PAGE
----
‘Hateful’ Anti-Transgender Stickers Spotted In Tasmania

Anti-transgender stickers spotted in Tasmania have been slammed as a “hateful” response to a debate in the state around changes to birth certificates to benefit trans people.

The stickers, shaped like penises and carrying the phrase “Women don’t have penises,” originated in the UK but have come to Australia, spotted by LGBTIQ advocates in Hobart.

Transforming Tasmania spokeswoman Martine Delaney told The Mercury the stickers were the work of groups who wanted to deny the existence of trans women.

“It’s a view actively promoted by only extremely conservative Christian groups and a very small percentage of women — transgender-exclusionary radical feminists — who claim to be feminists,” Delaney said.

“The transgender-exclusionary radical feminist position is almost universally disavowed by feminist organisations and women’s organisations.

“The existence of trans people is certainly recognised, accepted and supported by governments and the medical profession.”

Greens leader Cassy O’Connor labelled the Hobart stickers “hateful and hurtful” and said it was a transphobic response to the push from her party and state Labor opposition to remove sex markers from birth certificates.

“Transgender and intersex people have been part of human history since its beginnings, across continents and cultures,” she said.

“It’s time for the law to catch up with the facts.”

Tasmanian Liberal Attorney-General Elise Archer said legislating the changes to birth certificates “without proper consideration” would cause “potentially serious unintended consequences”.

But Martine Delaney said a statewide inquiry into the issues in 2016 by the Tasmanian Anti-Discrimination Commission backed the birth certificate reform.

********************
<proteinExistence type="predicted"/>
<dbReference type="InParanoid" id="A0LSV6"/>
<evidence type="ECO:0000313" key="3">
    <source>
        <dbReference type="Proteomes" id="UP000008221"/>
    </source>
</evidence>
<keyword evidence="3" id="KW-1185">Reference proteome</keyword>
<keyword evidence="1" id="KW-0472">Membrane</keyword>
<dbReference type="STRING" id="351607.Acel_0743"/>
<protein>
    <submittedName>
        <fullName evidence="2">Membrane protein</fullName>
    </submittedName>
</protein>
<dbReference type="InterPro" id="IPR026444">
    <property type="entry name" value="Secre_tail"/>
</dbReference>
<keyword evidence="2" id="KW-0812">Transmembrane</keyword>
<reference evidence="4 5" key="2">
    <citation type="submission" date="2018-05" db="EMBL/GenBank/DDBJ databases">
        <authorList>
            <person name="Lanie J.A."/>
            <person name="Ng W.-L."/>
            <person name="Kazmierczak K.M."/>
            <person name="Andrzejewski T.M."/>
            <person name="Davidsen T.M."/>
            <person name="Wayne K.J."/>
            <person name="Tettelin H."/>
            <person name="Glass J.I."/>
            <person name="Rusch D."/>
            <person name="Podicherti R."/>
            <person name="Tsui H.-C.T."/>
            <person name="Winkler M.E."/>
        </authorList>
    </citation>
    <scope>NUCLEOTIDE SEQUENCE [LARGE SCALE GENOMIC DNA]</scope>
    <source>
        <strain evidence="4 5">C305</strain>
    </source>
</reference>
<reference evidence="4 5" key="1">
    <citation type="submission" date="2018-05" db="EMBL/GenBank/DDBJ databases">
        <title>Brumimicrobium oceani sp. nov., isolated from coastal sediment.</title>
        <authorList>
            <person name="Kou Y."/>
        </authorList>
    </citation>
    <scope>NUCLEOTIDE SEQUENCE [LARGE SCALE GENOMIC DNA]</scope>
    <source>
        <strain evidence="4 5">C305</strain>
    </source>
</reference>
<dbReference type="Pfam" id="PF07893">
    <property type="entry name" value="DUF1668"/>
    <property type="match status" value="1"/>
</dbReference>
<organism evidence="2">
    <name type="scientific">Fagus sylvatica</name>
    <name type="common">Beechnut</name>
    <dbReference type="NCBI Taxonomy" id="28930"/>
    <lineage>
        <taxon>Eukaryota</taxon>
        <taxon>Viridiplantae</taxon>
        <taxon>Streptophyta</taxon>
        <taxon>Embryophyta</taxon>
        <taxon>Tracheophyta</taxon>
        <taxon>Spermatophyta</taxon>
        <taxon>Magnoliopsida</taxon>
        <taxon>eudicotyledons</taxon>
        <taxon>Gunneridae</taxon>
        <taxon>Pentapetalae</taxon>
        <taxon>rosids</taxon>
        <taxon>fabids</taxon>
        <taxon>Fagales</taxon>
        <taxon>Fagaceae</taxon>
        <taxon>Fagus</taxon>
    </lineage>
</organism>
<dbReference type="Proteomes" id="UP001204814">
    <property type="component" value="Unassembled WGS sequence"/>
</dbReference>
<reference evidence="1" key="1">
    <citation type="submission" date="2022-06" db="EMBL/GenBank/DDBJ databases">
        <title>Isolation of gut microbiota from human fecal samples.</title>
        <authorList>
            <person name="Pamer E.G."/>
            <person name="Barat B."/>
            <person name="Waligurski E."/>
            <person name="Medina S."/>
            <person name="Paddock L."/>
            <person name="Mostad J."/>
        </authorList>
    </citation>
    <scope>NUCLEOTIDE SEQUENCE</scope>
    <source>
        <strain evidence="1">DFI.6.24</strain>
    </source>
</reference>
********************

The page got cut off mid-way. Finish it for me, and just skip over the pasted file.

Last week Prime Minister Scott Morrison tweeted that such proposals are “nonsense” in response to Labor putting the issue up for debate at its national conference in December.

Just.equal spokesperson Rodney Croome posted a photo of the “nasty” sticker to his Facebook page.

“Obviously, this is in response to the push for greater legal equality for transgender, gender diverse and intersex folk,” he wrote.

“This nasty little campaign is another nail in the coffin of the government’s push to delay reform with further, unnecessary consultation.

“We have to remove inequities from the law now, or risk further hate.”

The Tasmanian amendments to remove sex markers from birth certificates come amid discussions of similar changes to birth certificates in other states and territories, including Western Australia and Queensland.

In the US, the Trump administration is facing intense backlash after plans were revealed to narrow the legal definition of gender as male or female, defined by biological sex and unchangeable, essentially legally erasing trans and intersex people.

Jordan Hirst
Jordan Hirst

Jordan Hirst is an experienced journalist and content creator with a career spanning over a decade at QNews. Since 2012, the Brisbane local has covered an enormous range of topics and subjects in-depth affecting the LGBTIQA+ community, both in Australia and overseas. Today, the Brisbane-based journalist covers everything from current affairs, politics and health to sport and entertainment.

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